In February 2016, Daiichi Sankyo and DNDi launched a high-throughput screening project of 40,000 compounds from Daiichi Sankyo with the goal of discovering anti-leishmaniasis and anti-Chagas disease compounds. With support from the Global Health Innovative Technology Fund (GHIT Fund), a two-year lead optimization collaboration between Daiichi Sankyo and DNDi was initiated in April 2020 to develop an optimized drug candidate for Chagas disease from the frontrunning series, in line with the DNDi Target Candidate Profile, including the elucidation of its mechanism.

Project updates

2020

Several newly synthetized compounds with enhanced pharmacokinetic profiles continued to be evaluated in vivo for efficacy in acute and chronic Chagas disease models at the London School of Hygiene & Tropical Medicine. Exploratory studies also continued at Swiss Tropical and Public Health Institute, University of Dundee Drug Discovery Unit, Institut Pasteur Korea, and Griffith Institute for Drug Discovery to elucidate the mechanism of action of the series and evaluate whether a complete parasite clearance can be achieved with this series both in vitro and in vivo.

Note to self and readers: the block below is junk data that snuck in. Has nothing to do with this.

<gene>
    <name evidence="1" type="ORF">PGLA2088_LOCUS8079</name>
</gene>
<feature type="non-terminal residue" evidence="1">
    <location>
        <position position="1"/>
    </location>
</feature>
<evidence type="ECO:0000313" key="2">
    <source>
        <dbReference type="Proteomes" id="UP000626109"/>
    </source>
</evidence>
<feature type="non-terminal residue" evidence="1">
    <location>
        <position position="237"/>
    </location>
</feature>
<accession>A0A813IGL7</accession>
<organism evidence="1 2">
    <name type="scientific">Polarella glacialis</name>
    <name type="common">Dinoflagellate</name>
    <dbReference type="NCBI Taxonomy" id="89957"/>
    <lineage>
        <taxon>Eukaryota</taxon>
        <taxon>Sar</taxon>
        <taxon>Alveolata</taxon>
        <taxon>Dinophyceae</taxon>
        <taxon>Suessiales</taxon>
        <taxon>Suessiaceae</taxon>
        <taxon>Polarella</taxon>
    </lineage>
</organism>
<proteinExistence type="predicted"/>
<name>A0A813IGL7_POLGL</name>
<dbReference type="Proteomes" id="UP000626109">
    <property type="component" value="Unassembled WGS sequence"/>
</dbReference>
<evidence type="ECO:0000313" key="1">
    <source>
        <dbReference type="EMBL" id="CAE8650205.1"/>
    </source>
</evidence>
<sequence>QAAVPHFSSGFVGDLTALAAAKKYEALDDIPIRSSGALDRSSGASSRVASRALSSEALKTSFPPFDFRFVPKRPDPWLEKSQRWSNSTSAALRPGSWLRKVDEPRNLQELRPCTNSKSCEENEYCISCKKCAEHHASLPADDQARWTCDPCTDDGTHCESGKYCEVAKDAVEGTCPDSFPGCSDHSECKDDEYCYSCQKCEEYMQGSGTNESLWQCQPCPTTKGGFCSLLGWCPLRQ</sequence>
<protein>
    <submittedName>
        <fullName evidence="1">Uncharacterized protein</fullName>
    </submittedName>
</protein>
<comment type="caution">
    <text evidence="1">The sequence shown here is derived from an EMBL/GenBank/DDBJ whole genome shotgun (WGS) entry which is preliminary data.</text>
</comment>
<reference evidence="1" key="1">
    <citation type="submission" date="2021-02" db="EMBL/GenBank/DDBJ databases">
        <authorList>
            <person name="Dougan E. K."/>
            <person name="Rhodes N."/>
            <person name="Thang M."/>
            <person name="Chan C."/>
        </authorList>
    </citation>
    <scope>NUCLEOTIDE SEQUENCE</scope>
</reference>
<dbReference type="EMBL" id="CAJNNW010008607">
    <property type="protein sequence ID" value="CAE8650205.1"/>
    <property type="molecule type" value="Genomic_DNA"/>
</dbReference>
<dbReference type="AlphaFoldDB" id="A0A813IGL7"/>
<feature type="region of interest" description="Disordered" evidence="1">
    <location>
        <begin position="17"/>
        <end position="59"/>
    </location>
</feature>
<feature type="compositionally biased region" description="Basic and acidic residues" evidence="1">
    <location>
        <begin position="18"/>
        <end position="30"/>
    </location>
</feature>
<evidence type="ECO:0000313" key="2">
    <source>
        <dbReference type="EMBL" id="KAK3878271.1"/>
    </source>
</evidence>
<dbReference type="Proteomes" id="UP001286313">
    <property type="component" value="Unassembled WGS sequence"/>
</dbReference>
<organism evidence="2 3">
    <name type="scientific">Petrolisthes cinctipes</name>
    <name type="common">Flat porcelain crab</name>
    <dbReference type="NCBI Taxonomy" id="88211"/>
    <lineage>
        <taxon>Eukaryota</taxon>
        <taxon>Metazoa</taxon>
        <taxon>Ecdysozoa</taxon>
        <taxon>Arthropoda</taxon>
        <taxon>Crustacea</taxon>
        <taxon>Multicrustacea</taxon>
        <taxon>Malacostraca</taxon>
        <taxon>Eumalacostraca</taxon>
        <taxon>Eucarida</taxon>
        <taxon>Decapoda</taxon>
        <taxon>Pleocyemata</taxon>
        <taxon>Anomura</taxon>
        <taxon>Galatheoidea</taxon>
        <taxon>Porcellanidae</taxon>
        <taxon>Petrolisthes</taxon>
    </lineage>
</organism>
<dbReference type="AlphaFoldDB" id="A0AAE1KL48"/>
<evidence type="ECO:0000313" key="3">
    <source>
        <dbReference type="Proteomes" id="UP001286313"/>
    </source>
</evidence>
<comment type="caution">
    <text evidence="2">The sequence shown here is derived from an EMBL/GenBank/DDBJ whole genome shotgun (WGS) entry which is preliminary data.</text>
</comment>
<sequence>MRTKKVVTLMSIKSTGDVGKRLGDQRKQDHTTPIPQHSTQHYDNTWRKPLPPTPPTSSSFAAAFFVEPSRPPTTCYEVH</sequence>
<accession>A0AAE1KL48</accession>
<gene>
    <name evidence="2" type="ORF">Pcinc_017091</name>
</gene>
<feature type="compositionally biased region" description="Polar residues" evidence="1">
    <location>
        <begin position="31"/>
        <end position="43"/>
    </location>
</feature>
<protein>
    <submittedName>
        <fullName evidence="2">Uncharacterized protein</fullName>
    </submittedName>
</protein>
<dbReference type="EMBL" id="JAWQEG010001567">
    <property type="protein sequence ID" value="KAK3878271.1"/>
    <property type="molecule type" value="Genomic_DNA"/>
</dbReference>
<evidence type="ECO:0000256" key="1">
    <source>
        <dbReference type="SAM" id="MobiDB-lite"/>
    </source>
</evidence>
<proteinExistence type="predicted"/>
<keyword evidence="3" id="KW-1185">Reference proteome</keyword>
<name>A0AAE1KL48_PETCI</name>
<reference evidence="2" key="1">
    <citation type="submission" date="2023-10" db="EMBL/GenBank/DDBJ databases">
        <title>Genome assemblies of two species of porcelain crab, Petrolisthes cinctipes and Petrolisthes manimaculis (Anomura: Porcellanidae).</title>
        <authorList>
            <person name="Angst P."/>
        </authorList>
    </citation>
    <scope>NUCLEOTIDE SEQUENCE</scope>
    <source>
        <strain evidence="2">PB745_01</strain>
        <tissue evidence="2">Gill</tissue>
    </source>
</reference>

2019

The frontrunning series that is the current focus of this hit-to-lead project has clear activity against the T. cruzi parasite and will be progressed for Chagas disease.

2018

The project milestone was reached with the identification of a progressable Chagas lead series with proven in vivo efficacy. Daiichi Sankyo and DNDi are now looking for funding to progress this promising series for Chagas disease in 2019.

2017

Three T. cruzi active series with marginal activity against Leishmania were identified from a high-throughput screening of 40,000 members of the Daiichi Sankyo Pharma Space Library. Current medicinal chemistry efforts of this hit-to-lead collaboration focus on one series that was confirmed as the most promising chemotype in terms of activity and selectivity profile. To date, over 100 analogs to this series have been synthesized and tested for T. cruzi  and Leishmania activities at Institut Pasteur Korea, leading to the identification of four preferred molecules nominated to proceed with pharmacokinetics studies. This project was initiated in April 2017 for a duration of 18 months.